So, you think you know what's going to happen in the AL Central? Let's find out.
Every year Vegas takes bets on how teams will do over a full year. This represents an unbelievable opportunity for someone who iss super confident in their baseball statistics, because it eliminates the "sample size" excuse.
So have at it. We'll start on the south side of Chicago.
The White Sox won 85 games last year, finishing second in the AL Central. However, their expected wins, which can be a slightly better indicator of the next year's record, was 88 wins. In fact, sabrmetrically, the White Sox might have been a little better than the Tigers who only had 87 expected wins. The Sox lost the division because they lost 12 of eighteen head-to-head matchups versus the Tigers. If they're 9-9, we would have had another Game 163 in the AL Central.
But that success was a huge surprise. Vegas pegged them to only win 74.5 game last year, but enormous years from Adam Dunn, Alex Rios, Jake Peavy and AJ Pierzynski, as well as the midseason pickup of Kevin Youkillis, propelled them to unforeseen heights.
Your belief in the White Sox depends on what you think of those years. Pierzynski and Youkillis are now gone, and the White Sox had a very quiet offseason. Almost be definition that means there should be some regression. But how much further will it go? Far enough that Rios goes back to to his .265 on-base percentage or Dunn hits .159 or Peavy nibbles at just 111.2 inning? Because that's what happened the year before.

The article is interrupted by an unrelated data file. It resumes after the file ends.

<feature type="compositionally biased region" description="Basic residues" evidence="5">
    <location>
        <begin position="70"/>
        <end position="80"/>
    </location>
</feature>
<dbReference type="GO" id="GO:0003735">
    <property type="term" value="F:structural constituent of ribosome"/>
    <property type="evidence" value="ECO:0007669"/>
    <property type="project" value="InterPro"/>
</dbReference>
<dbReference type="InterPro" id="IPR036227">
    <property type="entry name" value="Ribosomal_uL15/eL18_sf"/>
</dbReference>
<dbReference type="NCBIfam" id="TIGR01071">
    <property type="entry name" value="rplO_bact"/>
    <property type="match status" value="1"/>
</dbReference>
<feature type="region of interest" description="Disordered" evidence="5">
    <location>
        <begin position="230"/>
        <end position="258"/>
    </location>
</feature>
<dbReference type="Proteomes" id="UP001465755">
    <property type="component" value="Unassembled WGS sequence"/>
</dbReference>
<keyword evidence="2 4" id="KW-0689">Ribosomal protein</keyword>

Vegas sees some regression, giving an over/under of 80.5. I felt the regression would be a little worse, down to 78 - but I have to be honest with myself: I hate that damn team. While I'd love to root for them to finish under .500, I don't trust myself to be totally subjective when it comes to these kind of back-of-the-napkin evaluations. So ultimately, this is one I probably don't bet on.
You, however, kind of can. click on the survey below. Make your voice heard on which way the White Sox season will go. And then right it down in the comments so you can check it again in six months. We'll relook at each of these next October and see how we did.